Article Summary: Many people work for a toxic boss. It can be incredibly frustrating. What to do about it? Here are five steps you can take. +++ So you’ve got a toxic boss and you don’t feel like you’re in a position to change things in your organization. What to do? There are five steps you can take. But first, determine if your whole organization is toxic. If it is toxic, then you MUST leave. (Go directly to step 5 below.) To stay would be shortsighted. “If you lie down with dogs, you will get up with fleas.” -16th century
Article Summary: Frequently, we hear from job seekers that it’s hard to find good organizations. How to find a great place to work? A step-by-step guide. +++ We’ve written extensively about what we call “triple crown organizations,” ones that are excellent, ethical, and enduring. These organizations are great places to work. Though they aren’t the norm today, we believe they’re the wave of the future. If you get the opportunity to work in such an organization and experience the pride, joy, sense of purpose, and relationships with colleagues, you’ll never want to go back to a less fulfilling place. Conversely,
Article Summary: Most organizations aren’t aligned, reducing performance and causing frustration and dysfunction. Complete our Alignment Scorecard to gauge your organization’s alignment. +++ Most organizations aren’t aligned. As a result, workers are frustrated and the organization underperforms, sometimes badly. Signs of Misalignment When organizations aren’t aligned: People lack a clear and inspiring sense of why the organization exists and where it’s going. There isn’t enough collaboration or trust. Cross-functional cooperation is lacking. Clear goals are missing. Workers don’t understand how their work fits into the overall efforts to achieve the collective vision. People aren’t actively engaged. The organization doesn’t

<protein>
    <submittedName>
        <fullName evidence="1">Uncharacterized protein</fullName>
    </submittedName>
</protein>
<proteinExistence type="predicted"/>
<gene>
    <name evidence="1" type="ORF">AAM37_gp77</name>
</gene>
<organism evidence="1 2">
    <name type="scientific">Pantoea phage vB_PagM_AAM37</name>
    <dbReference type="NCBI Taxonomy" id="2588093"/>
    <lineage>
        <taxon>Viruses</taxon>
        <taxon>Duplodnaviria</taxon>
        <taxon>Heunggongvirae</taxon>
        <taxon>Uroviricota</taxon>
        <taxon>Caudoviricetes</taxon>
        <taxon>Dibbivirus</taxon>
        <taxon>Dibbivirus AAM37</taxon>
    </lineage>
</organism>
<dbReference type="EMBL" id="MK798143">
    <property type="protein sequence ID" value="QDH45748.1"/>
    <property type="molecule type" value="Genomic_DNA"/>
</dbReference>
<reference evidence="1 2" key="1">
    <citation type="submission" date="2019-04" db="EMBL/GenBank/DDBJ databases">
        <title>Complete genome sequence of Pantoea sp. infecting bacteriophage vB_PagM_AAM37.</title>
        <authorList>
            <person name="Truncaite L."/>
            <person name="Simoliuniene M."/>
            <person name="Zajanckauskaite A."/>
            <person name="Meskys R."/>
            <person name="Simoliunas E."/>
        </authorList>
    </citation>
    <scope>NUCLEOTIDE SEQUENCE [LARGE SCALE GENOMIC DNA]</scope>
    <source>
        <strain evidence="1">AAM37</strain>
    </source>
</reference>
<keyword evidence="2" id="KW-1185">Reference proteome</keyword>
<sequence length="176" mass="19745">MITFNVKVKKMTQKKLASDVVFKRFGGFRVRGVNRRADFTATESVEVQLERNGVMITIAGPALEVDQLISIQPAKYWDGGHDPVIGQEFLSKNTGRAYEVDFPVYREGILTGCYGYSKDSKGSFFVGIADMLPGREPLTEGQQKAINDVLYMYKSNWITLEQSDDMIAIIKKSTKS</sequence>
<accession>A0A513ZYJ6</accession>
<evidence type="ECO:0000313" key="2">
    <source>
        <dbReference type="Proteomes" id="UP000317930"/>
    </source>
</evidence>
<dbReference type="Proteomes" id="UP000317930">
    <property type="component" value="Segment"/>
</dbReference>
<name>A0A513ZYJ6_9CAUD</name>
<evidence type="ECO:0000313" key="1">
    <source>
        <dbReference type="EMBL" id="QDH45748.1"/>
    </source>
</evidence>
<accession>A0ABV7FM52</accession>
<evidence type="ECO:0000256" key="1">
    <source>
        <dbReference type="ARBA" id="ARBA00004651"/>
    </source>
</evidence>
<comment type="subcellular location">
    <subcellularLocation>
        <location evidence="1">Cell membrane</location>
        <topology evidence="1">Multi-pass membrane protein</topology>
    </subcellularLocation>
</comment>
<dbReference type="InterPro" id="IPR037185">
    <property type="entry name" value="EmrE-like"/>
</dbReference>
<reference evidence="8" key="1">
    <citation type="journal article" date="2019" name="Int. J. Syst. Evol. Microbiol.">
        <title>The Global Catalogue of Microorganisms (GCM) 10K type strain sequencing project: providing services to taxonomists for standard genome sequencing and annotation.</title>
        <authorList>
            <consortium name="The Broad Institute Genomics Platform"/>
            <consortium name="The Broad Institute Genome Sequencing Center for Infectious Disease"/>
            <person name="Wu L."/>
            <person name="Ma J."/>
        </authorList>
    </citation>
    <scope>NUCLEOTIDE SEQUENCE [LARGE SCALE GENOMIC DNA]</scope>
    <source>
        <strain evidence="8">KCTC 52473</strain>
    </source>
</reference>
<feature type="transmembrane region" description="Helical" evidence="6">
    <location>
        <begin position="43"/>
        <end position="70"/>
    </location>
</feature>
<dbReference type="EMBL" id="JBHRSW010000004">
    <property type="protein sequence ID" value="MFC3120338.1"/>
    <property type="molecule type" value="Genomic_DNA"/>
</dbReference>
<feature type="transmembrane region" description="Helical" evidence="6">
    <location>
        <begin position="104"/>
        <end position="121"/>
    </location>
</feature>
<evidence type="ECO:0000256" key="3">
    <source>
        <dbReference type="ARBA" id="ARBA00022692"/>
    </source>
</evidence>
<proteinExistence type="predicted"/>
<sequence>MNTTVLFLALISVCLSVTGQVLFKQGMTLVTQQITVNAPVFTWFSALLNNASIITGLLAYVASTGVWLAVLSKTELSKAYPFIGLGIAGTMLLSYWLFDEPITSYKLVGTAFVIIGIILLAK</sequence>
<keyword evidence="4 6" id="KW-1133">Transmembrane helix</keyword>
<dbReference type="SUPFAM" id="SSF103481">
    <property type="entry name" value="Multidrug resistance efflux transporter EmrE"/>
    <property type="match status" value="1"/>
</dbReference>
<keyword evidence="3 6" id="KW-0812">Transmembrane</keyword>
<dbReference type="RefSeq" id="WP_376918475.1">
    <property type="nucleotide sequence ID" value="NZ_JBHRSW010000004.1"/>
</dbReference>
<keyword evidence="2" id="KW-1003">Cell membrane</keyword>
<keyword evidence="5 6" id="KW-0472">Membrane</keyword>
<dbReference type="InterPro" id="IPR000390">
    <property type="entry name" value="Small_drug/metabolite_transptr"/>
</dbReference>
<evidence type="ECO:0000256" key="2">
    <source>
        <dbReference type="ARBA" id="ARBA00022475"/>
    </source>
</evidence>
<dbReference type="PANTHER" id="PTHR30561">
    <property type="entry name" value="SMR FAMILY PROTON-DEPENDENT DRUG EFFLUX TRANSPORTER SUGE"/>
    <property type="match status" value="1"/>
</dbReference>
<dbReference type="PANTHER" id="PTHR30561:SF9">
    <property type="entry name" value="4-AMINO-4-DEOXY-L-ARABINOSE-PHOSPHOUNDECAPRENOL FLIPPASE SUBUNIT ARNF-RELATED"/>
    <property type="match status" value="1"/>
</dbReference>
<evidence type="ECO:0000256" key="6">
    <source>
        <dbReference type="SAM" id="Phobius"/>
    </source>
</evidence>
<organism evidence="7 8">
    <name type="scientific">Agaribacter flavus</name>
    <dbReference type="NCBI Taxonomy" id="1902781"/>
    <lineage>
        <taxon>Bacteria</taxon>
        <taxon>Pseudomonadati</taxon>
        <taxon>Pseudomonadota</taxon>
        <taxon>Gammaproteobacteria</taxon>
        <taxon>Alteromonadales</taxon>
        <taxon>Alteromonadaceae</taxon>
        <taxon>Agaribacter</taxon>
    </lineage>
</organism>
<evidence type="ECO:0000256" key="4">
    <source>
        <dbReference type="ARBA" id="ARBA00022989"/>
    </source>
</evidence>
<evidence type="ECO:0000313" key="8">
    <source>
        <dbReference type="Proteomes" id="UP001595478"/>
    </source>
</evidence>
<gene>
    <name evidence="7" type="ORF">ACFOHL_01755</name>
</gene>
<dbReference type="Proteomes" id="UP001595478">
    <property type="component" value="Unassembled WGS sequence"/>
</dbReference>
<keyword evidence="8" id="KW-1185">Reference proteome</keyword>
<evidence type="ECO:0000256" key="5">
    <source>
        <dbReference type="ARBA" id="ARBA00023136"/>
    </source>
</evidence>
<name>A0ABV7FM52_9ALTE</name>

Article Summary: Many organizations struggle with accountability. We discovered six words you can use to fix your accountability problems. +++ Are you frustrated by accountability problems? Are people passing the buck, denying responsibility? Do meetings go on and on without coming to timely and definitive conclusions? We’ve been there and know how demoralizing it can be. We discovered six words you can use to turn the tide. Using these six words at the close of every meeting will fix your accountability problems and upgrade your team’s performance. The Six Magic Words What are those six magic words? At the
Article Summary: Many leaders struggle with effective communication. Here we address why storytelling is so powerful and how leaders can get better at it. +++ Bob recalls a defining moment in the turnaround of a large public company where he was the new CEO. During the senior staff meetings held every Saturday morning while the company was in crisis, each executive reported progress on critical milestones. One vice president, let’s call him Phil, failed to deliver on an important assignment week after week. After a while, Bob had enough and grilled him, shouting at Phil that his excuses were unacceptable.